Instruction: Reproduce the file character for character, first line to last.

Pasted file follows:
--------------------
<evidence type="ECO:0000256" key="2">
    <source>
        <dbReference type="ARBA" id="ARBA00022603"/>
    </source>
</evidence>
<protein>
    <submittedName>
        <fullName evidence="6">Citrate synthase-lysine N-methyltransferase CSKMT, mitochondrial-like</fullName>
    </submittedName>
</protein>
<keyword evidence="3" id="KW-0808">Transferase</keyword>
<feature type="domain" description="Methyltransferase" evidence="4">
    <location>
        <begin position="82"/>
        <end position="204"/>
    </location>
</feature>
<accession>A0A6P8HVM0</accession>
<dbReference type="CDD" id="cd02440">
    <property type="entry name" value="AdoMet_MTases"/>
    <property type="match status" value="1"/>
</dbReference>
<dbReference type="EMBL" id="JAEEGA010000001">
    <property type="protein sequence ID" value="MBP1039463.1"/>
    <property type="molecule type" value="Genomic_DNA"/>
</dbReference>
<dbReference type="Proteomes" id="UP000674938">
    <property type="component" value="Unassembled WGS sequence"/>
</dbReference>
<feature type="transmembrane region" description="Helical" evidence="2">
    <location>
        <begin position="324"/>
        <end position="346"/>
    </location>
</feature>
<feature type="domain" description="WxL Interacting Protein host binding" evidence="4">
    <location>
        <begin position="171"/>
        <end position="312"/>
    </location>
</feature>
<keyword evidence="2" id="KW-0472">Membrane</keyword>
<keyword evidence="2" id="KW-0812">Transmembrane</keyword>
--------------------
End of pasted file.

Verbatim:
<evidence type="ECO:0000256" key="2">
    <source>
        <dbReference type="ARBA" id="ARBA00022603"/>
    </source>
</evidence>
<protein>
    <submittedName>
        <fullName evidence="6">Citrate synthase-lysine N-methyltransferase CSKMT, mitochondrial-like</fullName>
    </submittedName>
</protein>
<keyword evidence="3" id="KW-0808">Transferase</keyword>
<feature type="domain" description="Methyltransferase" evidence="4">
    <location>
        <begin position="82"/>
        <end position="204"/>
    </location>
</feature>
<accession>A0A6P8HVM0</accession>
<dbReference type="CDD" id="cd02440">
    <property type="entry name" value="AdoMet_MTases"/>
    <property type="match status" value="1"/>
</dbReference>
<dbReference type="EMBL" id="JAEEGA010000001">
    <property type="protein sequence ID" value="MBP1039463.1"/>
    <property type="molecule type" value="Genomic_DNA"/>
</dbReference>
<dbReference type="Proteomes" id="UP000674938">
    <property type="component" value="Unassembled WGS sequence"/>
</dbReference>
<feature type="transmembrane region" description="Helical" evidence="2">
    <location>
        <begin position="324"/>
        <end position="346"/>
    </location>
</feature>
<feature type="domain" description="WxL Interacting Protein host binding" evidence="4">
    <location>
        <begin position="171"/>
        <end position="312"/>
    </location>
</feature>
<keyword evidence="2" id="KW-0472">Membrane</keyword>
<keyword evidence="2" id="KW-0812">Transmembrane</keyword>